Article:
25 Aug 2017
Australian company reporting season underwhelms
• Local and global equity markets finished the week higher.
• Investors eagerly awaited any new or changing rhetoric from central bankers as the annual Jackson Hole summit got underway.
• US company reporting season for the 500 largest companies has completed with 73% exceeding earnings estimates and more than 68% have topped revenue expectations. Both numbers were ahead of historical averages.
• Australian company reporting season has been underwhelming as we passed the half way point this week. Fair to say the market will be downgrading next financial year earnings forecasts. Local market remains in no-man’s land.
• In local stock news, Brambles full year result was broadly in line with market expectations, but the market wanted more certainty from the company on their outlook. Earnings and net profit were down a little, but the balance sheet remains strong as does free cash flow.
• BHP announced a solid full year result with earnings in line with expectations, with an improving trend, and plenty of free cash flow allowing them to pay a higher dividend than their minimum payout ratio. The big news was the re-classification of its US onshore oil & gas assets as non-core and that they were actively pursuing exit options.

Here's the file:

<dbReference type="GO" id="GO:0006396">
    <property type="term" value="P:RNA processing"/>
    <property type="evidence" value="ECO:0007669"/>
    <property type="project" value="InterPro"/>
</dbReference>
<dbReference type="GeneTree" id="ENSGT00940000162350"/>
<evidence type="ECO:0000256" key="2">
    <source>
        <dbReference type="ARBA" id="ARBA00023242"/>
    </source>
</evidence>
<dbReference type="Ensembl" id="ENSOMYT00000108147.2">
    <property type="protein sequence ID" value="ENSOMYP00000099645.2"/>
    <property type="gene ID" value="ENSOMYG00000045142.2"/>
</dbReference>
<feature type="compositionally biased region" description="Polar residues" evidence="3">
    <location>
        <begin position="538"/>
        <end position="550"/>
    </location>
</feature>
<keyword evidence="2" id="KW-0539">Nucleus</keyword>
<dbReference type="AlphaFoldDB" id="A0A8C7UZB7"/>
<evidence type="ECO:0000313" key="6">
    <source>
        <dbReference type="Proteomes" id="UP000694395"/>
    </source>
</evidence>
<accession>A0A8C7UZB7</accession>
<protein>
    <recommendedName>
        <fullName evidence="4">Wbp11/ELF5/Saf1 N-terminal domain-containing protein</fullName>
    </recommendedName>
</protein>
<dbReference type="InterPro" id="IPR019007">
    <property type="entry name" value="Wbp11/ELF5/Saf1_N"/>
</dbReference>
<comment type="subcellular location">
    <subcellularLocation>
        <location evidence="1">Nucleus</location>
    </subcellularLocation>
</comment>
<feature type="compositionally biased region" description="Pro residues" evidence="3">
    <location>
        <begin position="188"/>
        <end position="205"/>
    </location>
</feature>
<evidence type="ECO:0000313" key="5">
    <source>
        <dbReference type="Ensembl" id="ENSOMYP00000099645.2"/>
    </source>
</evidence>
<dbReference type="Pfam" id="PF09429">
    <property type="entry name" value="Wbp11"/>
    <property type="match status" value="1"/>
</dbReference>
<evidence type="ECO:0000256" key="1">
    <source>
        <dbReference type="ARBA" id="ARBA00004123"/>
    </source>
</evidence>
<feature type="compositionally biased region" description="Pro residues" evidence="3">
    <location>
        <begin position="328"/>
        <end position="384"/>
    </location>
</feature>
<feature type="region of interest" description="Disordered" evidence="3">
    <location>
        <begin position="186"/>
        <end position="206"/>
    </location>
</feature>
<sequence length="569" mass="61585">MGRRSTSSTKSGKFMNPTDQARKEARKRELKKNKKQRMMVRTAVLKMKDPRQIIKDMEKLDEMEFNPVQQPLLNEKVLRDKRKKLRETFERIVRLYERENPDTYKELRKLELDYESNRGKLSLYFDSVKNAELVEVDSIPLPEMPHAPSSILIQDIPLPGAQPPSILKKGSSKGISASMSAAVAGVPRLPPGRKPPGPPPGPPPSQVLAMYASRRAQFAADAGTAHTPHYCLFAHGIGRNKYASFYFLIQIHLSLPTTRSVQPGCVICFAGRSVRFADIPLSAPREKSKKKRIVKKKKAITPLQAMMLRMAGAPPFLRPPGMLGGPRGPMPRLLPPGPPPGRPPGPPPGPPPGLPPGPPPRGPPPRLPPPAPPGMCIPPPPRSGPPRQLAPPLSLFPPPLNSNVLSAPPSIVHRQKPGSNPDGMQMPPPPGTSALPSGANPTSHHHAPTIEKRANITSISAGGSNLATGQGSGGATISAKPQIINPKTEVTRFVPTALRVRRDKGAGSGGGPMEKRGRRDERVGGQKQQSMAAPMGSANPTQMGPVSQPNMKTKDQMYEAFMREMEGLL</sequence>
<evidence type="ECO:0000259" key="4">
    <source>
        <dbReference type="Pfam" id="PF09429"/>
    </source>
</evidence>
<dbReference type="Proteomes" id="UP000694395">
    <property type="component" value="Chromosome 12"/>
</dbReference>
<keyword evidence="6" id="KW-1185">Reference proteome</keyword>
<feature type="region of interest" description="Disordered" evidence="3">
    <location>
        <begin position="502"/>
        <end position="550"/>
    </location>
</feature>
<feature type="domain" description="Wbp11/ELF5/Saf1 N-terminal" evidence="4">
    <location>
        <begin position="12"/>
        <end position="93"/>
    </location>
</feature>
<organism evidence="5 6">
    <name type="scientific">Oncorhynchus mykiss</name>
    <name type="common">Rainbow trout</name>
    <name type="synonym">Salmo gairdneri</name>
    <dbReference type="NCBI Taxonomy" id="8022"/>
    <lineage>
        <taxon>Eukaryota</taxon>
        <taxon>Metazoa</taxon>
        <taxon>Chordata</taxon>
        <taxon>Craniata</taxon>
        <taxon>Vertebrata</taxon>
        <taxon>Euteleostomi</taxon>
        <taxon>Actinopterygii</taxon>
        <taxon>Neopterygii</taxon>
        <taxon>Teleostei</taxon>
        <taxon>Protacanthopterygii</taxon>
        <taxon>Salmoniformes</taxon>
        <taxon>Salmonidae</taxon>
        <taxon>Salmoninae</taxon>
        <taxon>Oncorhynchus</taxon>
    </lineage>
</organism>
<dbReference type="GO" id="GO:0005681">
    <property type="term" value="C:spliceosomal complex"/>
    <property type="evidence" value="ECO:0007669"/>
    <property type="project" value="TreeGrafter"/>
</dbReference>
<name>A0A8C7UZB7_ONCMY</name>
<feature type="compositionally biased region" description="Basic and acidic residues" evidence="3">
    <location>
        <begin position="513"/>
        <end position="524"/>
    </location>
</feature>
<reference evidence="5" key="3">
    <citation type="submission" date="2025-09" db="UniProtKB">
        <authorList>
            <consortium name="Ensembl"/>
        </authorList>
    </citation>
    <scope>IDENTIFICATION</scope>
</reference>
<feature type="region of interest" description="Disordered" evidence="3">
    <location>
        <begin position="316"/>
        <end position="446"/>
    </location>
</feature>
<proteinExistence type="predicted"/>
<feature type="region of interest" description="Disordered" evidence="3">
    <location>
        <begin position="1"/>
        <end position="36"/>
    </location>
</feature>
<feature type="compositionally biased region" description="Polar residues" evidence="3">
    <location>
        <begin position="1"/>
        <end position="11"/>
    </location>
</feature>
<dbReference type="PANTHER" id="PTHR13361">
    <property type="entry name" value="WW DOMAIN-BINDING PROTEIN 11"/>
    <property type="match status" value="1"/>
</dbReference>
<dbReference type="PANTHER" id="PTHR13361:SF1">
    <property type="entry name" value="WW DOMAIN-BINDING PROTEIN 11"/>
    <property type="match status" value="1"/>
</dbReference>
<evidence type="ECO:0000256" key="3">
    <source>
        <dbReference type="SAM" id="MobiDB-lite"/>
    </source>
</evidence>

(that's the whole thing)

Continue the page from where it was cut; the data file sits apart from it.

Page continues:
• Sydney Airport has reported that international passengers grew to 7.7m in the 6 months to June 30, an increase of 7% on the same period last year. However, domestic demand was subdued, linked to weaker local economic conditions. Profit after tax was up over 4%, whilst dividend guidance was up 11% on the same time last year.
• Woolworths reported a mixed result, with earnings growth below expectations, but continued positive momentum in sales growth in their core Australian food business. Drinks, NZ, and Hotels divisions did well, whilst Big W performed poorly.
• Commodity prices pushed higher this week with the focus on iron ore. Global economic growth is here, though a fair chunk of the recent moves are a function of stabilising growth in China. Good for commodity country exporters (Australia) but bad news for their currencies (ie. higher).
• Credit rating agency Fitch put the US Congress on notice regarding the debt ceiling, make it clear their AAA rating would be in jeopardy if the government cannot reach a deal on time. The ceiling will be reached at the end of September.
• US consumer sentiment for August hit its highest level since January, with US households gaining in confidence, even in light of the dire political environment.
• The White House departure list continued to rise with President Trump’s strategist Stephen Bannon resigning. Further rumours are that Trump’s economic adviser, ex-Goldman boss Gary Cohn, might also resign given his outspoken comments on Twitter against the President.
• Also on the political agenda was the annual US / South Korean military exercises which began this week. No doubt North Korea will be watching closely and will most likely use the exercises as an excuse to “test” more missiles. The US also imposed further sanctions on them, this time targeting Chinese and Russian firms and individuals who support their weapons programs.